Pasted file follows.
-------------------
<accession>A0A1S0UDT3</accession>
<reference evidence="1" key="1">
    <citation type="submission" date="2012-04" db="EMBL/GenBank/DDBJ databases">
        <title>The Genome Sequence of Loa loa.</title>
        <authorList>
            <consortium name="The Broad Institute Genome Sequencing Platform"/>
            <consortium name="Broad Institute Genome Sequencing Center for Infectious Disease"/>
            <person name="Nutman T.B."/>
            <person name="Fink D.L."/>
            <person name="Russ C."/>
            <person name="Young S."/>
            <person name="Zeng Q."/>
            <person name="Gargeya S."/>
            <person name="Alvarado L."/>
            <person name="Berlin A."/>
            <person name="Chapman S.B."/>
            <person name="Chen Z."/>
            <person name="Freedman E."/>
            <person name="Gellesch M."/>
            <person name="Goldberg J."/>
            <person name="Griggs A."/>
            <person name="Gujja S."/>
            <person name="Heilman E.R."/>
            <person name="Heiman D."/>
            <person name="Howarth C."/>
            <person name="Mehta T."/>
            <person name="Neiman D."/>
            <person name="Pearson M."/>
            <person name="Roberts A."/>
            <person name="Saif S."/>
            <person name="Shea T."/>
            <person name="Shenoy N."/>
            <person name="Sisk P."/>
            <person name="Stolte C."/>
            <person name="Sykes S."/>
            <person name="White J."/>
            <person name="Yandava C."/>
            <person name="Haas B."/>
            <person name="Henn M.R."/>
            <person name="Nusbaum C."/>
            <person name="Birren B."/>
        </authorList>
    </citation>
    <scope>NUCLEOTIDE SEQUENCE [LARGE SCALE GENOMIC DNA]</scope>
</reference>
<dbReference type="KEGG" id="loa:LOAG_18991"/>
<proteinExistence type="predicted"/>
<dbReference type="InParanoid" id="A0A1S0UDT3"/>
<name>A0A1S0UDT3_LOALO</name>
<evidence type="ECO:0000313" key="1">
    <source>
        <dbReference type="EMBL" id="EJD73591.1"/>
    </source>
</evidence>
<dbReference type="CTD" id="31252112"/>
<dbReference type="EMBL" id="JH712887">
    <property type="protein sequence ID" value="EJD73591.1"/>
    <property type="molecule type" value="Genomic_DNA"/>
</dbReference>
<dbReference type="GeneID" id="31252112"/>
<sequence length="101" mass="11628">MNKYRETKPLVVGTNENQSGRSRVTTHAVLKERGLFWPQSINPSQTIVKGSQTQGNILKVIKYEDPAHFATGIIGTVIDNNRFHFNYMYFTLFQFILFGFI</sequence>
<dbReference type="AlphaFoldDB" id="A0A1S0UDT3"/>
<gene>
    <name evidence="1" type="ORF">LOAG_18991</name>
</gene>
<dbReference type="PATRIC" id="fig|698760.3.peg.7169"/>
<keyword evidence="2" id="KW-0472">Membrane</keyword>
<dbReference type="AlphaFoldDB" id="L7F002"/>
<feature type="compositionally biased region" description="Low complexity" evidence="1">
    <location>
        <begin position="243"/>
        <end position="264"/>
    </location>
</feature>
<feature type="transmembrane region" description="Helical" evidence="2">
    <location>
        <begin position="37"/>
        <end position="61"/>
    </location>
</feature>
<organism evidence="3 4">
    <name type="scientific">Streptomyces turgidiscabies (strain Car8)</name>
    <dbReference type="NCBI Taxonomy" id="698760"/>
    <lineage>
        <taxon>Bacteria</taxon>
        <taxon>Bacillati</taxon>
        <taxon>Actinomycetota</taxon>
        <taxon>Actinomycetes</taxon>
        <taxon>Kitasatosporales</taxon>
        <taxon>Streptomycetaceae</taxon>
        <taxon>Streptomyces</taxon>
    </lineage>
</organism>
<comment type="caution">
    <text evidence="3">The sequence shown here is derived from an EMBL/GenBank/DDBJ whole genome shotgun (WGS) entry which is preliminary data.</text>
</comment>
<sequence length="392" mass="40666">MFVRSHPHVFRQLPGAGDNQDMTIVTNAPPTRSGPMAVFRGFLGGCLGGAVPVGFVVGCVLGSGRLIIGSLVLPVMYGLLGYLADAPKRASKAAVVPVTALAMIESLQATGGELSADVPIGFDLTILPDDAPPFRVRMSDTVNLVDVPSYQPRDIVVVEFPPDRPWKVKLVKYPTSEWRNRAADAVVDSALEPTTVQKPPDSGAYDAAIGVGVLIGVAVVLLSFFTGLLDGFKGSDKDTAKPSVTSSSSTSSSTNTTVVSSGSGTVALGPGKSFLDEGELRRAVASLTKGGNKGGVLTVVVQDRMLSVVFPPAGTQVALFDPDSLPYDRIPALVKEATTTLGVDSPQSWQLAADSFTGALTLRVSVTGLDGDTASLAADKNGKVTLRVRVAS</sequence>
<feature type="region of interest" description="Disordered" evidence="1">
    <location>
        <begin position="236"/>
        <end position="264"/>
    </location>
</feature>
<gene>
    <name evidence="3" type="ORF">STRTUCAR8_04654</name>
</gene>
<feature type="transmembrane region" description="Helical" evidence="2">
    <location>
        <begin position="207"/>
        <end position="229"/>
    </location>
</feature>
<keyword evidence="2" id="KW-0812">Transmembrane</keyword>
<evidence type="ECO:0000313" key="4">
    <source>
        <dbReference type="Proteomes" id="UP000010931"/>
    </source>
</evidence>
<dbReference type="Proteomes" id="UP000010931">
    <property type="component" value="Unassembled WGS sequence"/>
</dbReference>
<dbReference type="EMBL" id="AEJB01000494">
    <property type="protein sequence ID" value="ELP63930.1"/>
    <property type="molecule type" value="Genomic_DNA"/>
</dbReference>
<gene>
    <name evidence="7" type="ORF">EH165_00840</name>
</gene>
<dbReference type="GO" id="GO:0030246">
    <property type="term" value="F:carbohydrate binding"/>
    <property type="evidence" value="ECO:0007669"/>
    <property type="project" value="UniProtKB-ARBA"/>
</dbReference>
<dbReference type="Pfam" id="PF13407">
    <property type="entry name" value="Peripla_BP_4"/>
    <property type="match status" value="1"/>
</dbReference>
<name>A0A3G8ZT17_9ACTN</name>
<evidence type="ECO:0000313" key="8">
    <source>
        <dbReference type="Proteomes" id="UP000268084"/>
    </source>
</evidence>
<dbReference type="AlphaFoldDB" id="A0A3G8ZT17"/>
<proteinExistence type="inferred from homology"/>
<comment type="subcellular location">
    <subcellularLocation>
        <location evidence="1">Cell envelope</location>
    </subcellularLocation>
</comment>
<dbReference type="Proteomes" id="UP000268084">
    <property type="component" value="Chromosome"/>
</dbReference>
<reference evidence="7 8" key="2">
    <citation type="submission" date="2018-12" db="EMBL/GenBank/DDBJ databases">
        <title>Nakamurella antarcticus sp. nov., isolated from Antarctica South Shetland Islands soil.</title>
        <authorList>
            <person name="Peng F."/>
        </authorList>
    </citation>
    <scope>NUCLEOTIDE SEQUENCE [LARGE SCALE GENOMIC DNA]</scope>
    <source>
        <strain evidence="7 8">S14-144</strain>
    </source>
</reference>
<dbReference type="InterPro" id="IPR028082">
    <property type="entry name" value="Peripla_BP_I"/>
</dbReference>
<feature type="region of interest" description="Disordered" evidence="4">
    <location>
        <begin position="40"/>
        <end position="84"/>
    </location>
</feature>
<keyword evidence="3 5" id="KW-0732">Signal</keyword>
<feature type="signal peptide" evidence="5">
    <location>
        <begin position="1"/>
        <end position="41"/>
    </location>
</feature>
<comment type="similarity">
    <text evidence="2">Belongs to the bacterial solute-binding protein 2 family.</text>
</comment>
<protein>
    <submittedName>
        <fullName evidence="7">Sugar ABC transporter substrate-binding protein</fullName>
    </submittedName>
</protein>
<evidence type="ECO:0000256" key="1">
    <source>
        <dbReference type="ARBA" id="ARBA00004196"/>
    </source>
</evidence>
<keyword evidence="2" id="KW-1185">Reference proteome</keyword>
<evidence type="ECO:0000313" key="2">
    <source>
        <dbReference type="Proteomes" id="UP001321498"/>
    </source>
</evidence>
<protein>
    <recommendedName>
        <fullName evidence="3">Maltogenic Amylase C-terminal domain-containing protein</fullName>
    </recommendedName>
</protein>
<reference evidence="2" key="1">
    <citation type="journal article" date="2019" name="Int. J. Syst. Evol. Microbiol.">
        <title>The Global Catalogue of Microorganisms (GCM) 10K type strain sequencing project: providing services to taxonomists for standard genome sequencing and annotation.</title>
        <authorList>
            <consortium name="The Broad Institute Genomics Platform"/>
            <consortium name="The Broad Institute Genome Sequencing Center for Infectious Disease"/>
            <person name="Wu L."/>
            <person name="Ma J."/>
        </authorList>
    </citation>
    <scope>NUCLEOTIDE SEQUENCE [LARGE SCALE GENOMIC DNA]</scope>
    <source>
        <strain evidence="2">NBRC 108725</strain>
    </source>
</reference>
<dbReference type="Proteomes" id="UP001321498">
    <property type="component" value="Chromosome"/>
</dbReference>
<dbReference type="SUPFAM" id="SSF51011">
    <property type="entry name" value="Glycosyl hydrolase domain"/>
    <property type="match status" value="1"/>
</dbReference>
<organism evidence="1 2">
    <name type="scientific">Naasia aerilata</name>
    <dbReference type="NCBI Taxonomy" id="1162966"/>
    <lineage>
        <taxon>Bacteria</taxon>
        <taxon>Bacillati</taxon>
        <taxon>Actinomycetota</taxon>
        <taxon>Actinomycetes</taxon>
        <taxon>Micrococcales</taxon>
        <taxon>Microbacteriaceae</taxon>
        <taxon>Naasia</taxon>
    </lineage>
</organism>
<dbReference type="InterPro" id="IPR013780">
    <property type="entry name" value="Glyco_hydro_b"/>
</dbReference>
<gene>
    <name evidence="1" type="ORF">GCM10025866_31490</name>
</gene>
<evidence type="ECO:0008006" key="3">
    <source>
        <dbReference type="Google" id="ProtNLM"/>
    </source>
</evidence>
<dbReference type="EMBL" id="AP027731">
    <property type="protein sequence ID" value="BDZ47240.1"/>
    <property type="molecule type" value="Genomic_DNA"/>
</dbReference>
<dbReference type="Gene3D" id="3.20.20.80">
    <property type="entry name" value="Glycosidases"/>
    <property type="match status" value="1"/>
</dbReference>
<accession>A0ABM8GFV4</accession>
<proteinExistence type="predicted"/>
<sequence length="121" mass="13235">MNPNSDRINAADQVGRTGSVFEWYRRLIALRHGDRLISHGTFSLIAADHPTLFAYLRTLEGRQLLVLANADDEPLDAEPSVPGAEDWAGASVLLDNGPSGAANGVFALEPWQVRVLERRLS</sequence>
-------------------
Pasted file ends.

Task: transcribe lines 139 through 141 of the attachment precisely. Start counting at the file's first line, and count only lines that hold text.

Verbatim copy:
<evidence type="ECO:0000313" key="8">
    <source>
        <dbReference type="Proteomes" id="UP000268084"/>